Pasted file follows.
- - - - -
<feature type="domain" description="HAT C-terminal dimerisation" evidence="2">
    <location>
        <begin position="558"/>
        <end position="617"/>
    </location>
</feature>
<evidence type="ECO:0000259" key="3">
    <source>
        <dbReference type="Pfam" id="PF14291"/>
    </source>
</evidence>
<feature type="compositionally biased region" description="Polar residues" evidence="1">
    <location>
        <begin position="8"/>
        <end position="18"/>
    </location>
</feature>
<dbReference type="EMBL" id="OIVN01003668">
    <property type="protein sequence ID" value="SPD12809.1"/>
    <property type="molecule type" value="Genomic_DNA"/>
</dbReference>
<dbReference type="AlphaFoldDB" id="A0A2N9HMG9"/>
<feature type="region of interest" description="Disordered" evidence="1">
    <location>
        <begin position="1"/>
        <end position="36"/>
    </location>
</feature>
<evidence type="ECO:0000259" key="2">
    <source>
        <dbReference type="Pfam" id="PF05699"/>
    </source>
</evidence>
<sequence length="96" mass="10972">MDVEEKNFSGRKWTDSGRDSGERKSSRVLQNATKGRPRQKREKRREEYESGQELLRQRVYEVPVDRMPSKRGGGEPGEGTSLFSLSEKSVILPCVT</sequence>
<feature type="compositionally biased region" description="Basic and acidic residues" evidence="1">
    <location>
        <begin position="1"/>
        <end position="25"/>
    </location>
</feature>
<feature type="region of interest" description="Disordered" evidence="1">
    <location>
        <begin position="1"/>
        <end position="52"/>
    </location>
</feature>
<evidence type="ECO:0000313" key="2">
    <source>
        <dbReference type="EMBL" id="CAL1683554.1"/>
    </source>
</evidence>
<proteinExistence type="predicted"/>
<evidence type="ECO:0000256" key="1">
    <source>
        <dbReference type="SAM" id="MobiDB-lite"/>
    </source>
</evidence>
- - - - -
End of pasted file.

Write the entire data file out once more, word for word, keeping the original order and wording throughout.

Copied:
<feature type="domain" description="HAT C-terminal dimerisation" evidence="2">
    <location>
        <begin position="558"/>
        <end position="617"/>
    </location>
</feature>
<evidence type="ECO:0000259" key="3">
    <source>
        <dbReference type="Pfam" id="PF14291"/>
    </source>
</evidence>
<feature type="compositionally biased region" description="Polar residues" evidence="1">
    <location>
        <begin position="8"/>
        <end position="18"/>
    </location>
</feature>
<dbReference type="EMBL" id="OIVN01003668">
    <property type="protein sequence ID" value="SPD12809.1"/>
    <property type="molecule type" value="Genomic_DNA"/>
</dbReference>
<dbReference type="AlphaFoldDB" id="A0A2N9HMG9"/>
<feature type="region of interest" description="Disordered" evidence="1">
    <location>
        <begin position="1"/>
        <end position="36"/>
    </location>
</feature>
<evidence type="ECO:0000259" key="2">
    <source>
        <dbReference type="Pfam" id="PF05699"/>
    </source>
</evidence>
<sequence length="96" mass="10972">MDVEEKNFSGRKWTDSGRDSGERKSSRVLQNATKGRPRQKREKRREEYESGQELLRQRVYEVPVDRMPSKRGGGEPGEGTSLFSLSEKSVILPCVT</sequence>
<feature type="compositionally biased region" description="Basic and acidic residues" evidence="1">
    <location>
        <begin position="1"/>
        <end position="25"/>
    </location>
</feature>
<feature type="region of interest" description="Disordered" evidence="1">
    <location>
        <begin position="1"/>
        <end position="52"/>
    </location>
</feature>
<evidence type="ECO:0000313" key="2">
    <source>
        <dbReference type="EMBL" id="CAL1683554.1"/>
    </source>
</evidence>
<proteinExistence type="predicted"/>
<evidence type="ECO:0000256" key="1">
    <source>
        <dbReference type="SAM" id="MobiDB-lite"/>
    </source>
</evidence>